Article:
The Bill proposes that the statement should contain information on reduction in yield in percentage and cash terms. Reduction in yield represents just one method of expressing total charges and it may not be the most appropriate in the context of the impact of charges on a pension scheme. In any case, reduction in yield cannot, by definition, be expressed in cash terms.
The Bill also proposes that the statement shall be provided within seven days of any increase in the number or amounts of charges. Any charges based on accumulated assets would result in the charges increasing when assets do. Every such increase would automatically trigger an obligation to issue a statement resulting in a higher administrative burden and costs being incurred by schemes. There are a number of other technical difficulties with this Bill which need further consideration and remedy as it progresses.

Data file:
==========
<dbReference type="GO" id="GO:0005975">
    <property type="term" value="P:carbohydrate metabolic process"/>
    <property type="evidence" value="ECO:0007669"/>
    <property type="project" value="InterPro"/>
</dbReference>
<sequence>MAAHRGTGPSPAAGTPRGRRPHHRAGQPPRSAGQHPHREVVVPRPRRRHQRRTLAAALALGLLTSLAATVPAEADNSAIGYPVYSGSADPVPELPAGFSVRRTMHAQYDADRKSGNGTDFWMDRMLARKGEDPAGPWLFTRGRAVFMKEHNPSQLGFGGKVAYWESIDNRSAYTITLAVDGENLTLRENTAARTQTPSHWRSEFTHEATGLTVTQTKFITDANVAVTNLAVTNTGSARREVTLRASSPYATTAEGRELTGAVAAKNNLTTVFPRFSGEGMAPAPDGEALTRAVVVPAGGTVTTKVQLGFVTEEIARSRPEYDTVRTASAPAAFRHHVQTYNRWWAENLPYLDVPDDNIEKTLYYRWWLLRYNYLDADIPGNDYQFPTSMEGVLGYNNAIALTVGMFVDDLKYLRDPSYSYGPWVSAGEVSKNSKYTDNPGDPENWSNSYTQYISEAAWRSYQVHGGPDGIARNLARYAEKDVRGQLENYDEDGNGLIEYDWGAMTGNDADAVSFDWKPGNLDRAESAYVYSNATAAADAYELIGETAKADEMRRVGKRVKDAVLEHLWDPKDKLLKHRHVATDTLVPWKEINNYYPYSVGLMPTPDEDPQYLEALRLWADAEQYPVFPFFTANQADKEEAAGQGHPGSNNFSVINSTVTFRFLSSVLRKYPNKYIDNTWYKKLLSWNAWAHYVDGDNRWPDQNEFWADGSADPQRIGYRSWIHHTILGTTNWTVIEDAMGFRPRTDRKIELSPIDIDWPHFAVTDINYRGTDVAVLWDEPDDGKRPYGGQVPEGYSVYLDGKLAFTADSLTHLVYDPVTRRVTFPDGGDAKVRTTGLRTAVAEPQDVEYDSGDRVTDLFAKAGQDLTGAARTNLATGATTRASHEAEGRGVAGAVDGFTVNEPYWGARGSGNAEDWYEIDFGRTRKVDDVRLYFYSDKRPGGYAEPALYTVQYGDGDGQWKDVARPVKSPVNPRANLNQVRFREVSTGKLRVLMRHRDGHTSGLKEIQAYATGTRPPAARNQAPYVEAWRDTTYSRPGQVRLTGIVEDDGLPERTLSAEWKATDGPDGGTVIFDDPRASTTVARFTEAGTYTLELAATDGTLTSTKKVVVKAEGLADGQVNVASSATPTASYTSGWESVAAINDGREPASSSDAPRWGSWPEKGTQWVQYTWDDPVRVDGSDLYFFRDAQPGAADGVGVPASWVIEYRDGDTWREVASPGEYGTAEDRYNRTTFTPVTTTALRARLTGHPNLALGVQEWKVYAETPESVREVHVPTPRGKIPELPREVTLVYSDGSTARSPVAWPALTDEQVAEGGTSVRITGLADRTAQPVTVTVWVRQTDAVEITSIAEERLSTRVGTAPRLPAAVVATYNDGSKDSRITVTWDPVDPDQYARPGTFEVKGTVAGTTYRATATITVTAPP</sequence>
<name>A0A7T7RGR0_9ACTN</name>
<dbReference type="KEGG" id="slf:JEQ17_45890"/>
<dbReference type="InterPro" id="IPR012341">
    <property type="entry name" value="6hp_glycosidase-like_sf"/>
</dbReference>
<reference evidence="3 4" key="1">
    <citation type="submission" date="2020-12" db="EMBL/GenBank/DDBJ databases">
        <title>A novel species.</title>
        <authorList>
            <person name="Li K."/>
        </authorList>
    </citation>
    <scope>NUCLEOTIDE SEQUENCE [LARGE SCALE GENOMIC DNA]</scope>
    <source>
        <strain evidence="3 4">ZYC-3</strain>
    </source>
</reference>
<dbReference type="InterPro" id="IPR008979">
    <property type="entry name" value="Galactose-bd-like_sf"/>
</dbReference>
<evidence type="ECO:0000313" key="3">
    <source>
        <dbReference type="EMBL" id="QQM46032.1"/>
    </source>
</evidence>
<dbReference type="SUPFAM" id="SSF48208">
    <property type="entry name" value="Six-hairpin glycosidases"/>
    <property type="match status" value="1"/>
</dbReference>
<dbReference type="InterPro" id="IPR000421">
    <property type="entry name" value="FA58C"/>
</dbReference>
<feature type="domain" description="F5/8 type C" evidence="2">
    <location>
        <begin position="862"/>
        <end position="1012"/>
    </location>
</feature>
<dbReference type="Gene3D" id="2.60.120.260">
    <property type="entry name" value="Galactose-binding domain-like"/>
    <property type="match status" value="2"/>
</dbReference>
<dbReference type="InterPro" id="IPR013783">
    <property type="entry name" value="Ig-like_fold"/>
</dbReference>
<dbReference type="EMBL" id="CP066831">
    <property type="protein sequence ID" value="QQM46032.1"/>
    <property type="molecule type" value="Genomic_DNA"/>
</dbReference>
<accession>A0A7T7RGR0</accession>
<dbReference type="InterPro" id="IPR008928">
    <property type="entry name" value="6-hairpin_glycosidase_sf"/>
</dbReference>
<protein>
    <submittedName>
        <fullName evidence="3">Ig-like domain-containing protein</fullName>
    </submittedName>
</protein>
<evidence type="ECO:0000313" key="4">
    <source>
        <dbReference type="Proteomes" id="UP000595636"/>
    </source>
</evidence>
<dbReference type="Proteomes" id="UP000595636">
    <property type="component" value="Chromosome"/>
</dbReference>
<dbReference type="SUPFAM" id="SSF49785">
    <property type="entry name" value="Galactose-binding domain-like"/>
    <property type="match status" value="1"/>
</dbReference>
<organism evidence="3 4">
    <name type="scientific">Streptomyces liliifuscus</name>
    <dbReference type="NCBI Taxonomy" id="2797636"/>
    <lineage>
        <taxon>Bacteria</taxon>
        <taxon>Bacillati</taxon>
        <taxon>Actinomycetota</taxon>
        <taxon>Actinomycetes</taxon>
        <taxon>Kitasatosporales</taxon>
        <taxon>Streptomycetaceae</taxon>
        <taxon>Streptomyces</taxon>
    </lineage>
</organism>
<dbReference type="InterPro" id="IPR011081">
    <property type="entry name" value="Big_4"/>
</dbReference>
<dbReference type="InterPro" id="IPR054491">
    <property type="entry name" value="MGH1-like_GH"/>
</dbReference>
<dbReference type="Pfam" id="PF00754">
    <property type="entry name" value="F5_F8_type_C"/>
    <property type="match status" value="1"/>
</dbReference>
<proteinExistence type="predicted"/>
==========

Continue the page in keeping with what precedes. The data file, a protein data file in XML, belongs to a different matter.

As I have already outlined, any new proposals must take account of the existing information-related requirements imposed on trustees, as well as the various policy initiatives currently under way. This is to ensure that the proposals do not add greater complexity and duplication for pension savers and schemes. I am of the view that the timed amendment will provide an opportunity to consider the approach to the information on charges in a holistic and integrated manner. I again commend the Deputy for his work in preparing the Bill and am happy to engage with him in the months ahead as we look to progress measures to ensure pension schemes have greater transparency, which is certainly something on which we all agree.